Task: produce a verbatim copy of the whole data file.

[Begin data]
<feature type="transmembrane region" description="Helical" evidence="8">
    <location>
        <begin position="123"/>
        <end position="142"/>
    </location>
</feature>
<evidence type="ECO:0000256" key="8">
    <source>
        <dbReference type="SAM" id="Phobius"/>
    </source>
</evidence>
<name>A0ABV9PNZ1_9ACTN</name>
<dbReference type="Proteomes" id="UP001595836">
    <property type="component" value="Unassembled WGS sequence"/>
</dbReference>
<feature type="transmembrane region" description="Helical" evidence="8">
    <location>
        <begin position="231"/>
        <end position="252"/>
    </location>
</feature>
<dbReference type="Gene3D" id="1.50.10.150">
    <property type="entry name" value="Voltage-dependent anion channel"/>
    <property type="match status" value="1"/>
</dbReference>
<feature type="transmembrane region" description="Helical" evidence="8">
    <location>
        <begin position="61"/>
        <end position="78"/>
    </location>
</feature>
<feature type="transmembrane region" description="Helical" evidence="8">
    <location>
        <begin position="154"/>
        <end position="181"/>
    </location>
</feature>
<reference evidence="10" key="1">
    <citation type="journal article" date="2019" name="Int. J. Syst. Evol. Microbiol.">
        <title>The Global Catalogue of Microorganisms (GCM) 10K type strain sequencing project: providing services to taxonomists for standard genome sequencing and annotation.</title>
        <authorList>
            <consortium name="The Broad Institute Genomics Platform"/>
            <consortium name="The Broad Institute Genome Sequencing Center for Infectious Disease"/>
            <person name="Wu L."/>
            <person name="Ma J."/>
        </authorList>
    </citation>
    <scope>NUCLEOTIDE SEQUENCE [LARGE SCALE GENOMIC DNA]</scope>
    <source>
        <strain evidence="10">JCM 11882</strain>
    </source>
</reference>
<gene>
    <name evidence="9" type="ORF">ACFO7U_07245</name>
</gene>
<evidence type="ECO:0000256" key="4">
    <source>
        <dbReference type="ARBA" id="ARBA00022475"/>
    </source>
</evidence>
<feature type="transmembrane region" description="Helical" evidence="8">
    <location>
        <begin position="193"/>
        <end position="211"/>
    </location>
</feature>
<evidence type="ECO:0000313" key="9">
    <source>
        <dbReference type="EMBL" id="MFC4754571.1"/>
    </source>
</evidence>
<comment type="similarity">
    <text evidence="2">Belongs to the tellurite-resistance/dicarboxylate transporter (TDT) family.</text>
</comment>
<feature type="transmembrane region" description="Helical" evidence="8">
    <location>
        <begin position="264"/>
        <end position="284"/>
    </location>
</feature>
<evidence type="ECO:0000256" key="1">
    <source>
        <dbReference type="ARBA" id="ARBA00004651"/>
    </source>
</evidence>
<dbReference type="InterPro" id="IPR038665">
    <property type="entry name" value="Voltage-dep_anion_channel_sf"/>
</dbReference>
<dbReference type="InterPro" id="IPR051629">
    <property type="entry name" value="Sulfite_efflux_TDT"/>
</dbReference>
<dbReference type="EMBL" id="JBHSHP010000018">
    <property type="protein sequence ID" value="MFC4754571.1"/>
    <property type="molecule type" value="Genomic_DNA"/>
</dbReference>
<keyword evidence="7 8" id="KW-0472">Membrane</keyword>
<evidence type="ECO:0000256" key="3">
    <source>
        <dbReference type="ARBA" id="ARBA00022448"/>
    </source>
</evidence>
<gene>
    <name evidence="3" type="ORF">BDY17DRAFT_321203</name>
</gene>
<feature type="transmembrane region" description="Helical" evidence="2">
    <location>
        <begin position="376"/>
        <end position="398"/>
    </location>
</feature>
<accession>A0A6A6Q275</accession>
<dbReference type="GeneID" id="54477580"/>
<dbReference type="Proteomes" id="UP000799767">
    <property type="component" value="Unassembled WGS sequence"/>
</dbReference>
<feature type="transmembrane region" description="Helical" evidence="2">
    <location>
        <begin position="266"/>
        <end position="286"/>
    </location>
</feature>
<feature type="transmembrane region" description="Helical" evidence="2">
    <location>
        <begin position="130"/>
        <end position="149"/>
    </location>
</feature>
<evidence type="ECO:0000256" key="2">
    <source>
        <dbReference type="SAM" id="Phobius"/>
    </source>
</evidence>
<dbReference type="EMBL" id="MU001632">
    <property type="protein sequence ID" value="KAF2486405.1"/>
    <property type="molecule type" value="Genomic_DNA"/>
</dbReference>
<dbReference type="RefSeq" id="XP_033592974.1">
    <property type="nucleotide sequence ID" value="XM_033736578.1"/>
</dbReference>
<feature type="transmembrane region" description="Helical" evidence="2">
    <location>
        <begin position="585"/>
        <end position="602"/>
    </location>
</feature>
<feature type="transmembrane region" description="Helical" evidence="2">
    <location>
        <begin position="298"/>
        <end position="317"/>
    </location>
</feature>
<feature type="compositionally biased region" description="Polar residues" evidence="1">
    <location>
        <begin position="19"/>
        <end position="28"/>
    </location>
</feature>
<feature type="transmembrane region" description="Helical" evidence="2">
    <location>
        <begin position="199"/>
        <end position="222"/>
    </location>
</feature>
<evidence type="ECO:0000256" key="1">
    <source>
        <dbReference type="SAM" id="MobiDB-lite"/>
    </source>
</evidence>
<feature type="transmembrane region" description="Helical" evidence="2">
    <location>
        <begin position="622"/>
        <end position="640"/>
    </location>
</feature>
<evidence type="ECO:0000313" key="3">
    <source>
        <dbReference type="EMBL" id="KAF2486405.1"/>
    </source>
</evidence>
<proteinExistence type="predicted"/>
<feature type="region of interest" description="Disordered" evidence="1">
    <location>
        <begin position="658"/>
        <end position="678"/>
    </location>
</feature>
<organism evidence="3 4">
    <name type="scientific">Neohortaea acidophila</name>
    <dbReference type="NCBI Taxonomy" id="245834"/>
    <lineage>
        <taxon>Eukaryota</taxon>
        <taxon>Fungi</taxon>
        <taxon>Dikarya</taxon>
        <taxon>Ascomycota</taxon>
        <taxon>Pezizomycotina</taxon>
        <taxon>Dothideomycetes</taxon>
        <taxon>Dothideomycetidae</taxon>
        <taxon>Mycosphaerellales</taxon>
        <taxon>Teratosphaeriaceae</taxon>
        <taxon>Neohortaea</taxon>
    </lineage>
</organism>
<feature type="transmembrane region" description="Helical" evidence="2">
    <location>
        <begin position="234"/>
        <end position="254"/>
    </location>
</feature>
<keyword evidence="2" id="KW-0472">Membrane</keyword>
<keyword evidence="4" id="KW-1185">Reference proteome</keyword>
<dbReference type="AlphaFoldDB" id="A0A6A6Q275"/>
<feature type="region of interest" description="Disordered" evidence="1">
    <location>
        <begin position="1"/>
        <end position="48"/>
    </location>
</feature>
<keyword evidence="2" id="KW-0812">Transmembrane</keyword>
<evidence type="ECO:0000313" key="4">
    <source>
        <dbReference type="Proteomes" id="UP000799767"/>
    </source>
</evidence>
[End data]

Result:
<feature type="transmembrane region" description="Helical" evidence="8">
    <location>
        <begin position="123"/>
        <end position="142"/>
    </location>
</feature>
<evidence type="ECO:0000256" key="8">
    <source>
        <dbReference type="SAM" id="Phobius"/>
    </source>
</evidence>
<name>A0ABV9PNZ1_9ACTN</name>
<dbReference type="Proteomes" id="UP001595836">
    <property type="component" value="Unassembled WGS sequence"/>
</dbReference>
<feature type="transmembrane region" description="Helical" evidence="8">
    <location>
        <begin position="231"/>
        <end position="252"/>
    </location>
</feature>
<dbReference type="Gene3D" id="1.50.10.150">
    <property type="entry name" value="Voltage-dependent anion channel"/>
    <property type="match status" value="1"/>
</dbReference>
<feature type="transmembrane region" description="Helical" evidence="8">
    <location>
        <begin position="61"/>
        <end position="78"/>
    </location>
</feature>
<feature type="transmembrane region" description="Helical" evidence="8">
    <location>
        <begin position="154"/>
        <end position="181"/>
    </location>
</feature>
<reference evidence="10" key="1">
    <citation type="journal article" date="2019" name="Int. J. Syst. Evol. Microbiol.">
        <title>The Global Catalogue of Microorganisms (GCM) 10K type strain sequencing project: providing services to taxonomists for standard genome sequencing and annotation.</title>
        <authorList>
            <consortium name="The Broad Institute Genomics Platform"/>
            <consortium name="The Broad Institute Genome Sequencing Center for Infectious Disease"/>
            <person name="Wu L."/>
            <person name="Ma J."/>
        </authorList>
    </citation>
    <scope>NUCLEOTIDE SEQUENCE [LARGE SCALE GENOMIC DNA]</scope>
    <source>
        <strain evidence="10">JCM 11882</strain>
    </source>
</reference>
<gene>
    <name evidence="9" type="ORF">ACFO7U_07245</name>
</gene>
<evidence type="ECO:0000256" key="4">
    <source>
        <dbReference type="ARBA" id="ARBA00022475"/>
    </source>
</evidence>
<feature type="transmembrane region" description="Helical" evidence="8">
    <location>
        <begin position="193"/>
        <end position="211"/>
    </location>
</feature>
<evidence type="ECO:0000313" key="9">
    <source>
        <dbReference type="EMBL" id="MFC4754571.1"/>
    </source>
</evidence>
<comment type="similarity">
    <text evidence="2">Belongs to the tellurite-resistance/dicarboxylate transporter (TDT) family.</text>
</comment>
<feature type="transmembrane region" description="Helical" evidence="8">
    <location>
        <begin position="264"/>
        <end position="284"/>
    </location>
</feature>
<evidence type="ECO:0000256" key="1">
    <source>
        <dbReference type="ARBA" id="ARBA00004651"/>
    </source>
</evidence>
<dbReference type="InterPro" id="IPR038665">
    <property type="entry name" value="Voltage-dep_anion_channel_sf"/>
</dbReference>
<dbReference type="InterPro" id="IPR051629">
    <property type="entry name" value="Sulfite_efflux_TDT"/>
</dbReference>
<dbReference type="EMBL" id="JBHSHP010000018">
    <property type="protein sequence ID" value="MFC4754571.1"/>
    <property type="molecule type" value="Genomic_DNA"/>
</dbReference>
<keyword evidence="7 8" id="KW-0472">Membrane</keyword>
<evidence type="ECO:0000256" key="3">
    <source>
        <dbReference type="ARBA" id="ARBA00022448"/>
    </source>
</evidence>
<gene>
    <name evidence="3" type="ORF">BDY17DRAFT_321203</name>
</gene>
<feature type="transmembrane region" description="Helical" evidence="2">
    <location>
        <begin position="376"/>
        <end position="398"/>
    </location>
</feature>
<accession>A0A6A6Q275</accession>
<dbReference type="GeneID" id="54477580"/>
<dbReference type="Proteomes" id="UP000799767">
    <property type="component" value="Unassembled WGS sequence"/>
</dbReference>
<feature type="transmembrane region" description="Helical" evidence="2">
    <location>
        <begin position="266"/>
        <end position="286"/>
    </location>
</feature>
<feature type="transmembrane region" description="Helical" evidence="2">
    <location>
        <begin position="130"/>
        <end position="149"/>
    </location>
</feature>
<evidence type="ECO:0000256" key="2">
    <source>
        <dbReference type="SAM" id="Phobius"/>
    </source>
</evidence>
<dbReference type="EMBL" id="MU001632">
    <property type="protein sequence ID" value="KAF2486405.1"/>
    <property type="molecule type" value="Genomic_DNA"/>
</dbReference>
<dbReference type="RefSeq" id="XP_033592974.1">
    <property type="nucleotide sequence ID" value="XM_033736578.1"/>
</dbReference>
<feature type="transmembrane region" description="Helical" evidence="2">
    <location>
        <begin position="585"/>
        <end position="602"/>
    </location>
</feature>
<feature type="transmembrane region" description="Helical" evidence="2">
    <location>
        <begin position="298"/>
        <end position="317"/>
    </location>
</feature>
<feature type="compositionally biased region" description="Polar residues" evidence="1">
    <location>
        <begin position="19"/>
        <end position="28"/>
    </location>
</feature>
<feature type="transmembrane region" description="Helical" evidence="2">
    <location>
        <begin position="199"/>
        <end position="222"/>
    </location>
</feature>
<evidence type="ECO:0000256" key="1">
    <source>
        <dbReference type="SAM" id="MobiDB-lite"/>
    </source>
</evidence>
<feature type="transmembrane region" description="Helical" evidence="2">
    <location>
        <begin position="622"/>
        <end position="640"/>
    </location>
</feature>
<evidence type="ECO:0000313" key="3">
    <source>
        <dbReference type="EMBL" id="KAF2486405.1"/>
    </source>
</evidence>
<proteinExistence type="predicted"/>
<feature type="region of interest" description="Disordered" evidence="1">
    <location>
        <begin position="658"/>
        <end position="678"/>
    </location>
</feature>
<organism evidence="3 4">
    <name type="scientific">Neohortaea acidophila</name>
    <dbReference type="NCBI Taxonomy" id="245834"/>
    <lineage>
        <taxon>Eukaryota</taxon>
        <taxon>Fungi</taxon>
        <taxon>Dikarya</taxon>
        <taxon>Ascomycota</taxon>
        <taxon>Pezizomycotina</taxon>
        <taxon>Dothideomycetes</taxon>
        <taxon>Dothideomycetidae</taxon>
        <taxon>Mycosphaerellales</taxon>
        <taxon>Teratosphaeriaceae</taxon>
        <taxon>Neohortaea</taxon>
    </lineage>
</organism>
<feature type="transmembrane region" description="Helical" evidence="2">
    <location>
        <begin position="234"/>
        <end position="254"/>
    </location>
</feature>
<keyword evidence="2" id="KW-0472">Membrane</keyword>
<keyword evidence="4" id="KW-1185">Reference proteome</keyword>
<dbReference type="AlphaFoldDB" id="A0A6A6Q275"/>
<feature type="region of interest" description="Disordered" evidence="1">
    <location>
        <begin position="1"/>
        <end position="48"/>
    </location>
</feature>
<keyword evidence="2" id="KW-0812">Transmembrane</keyword>
<evidence type="ECO:0000313" key="4">
    <source>
        <dbReference type="Proteomes" id="UP000799767"/>
    </source>
</evidence>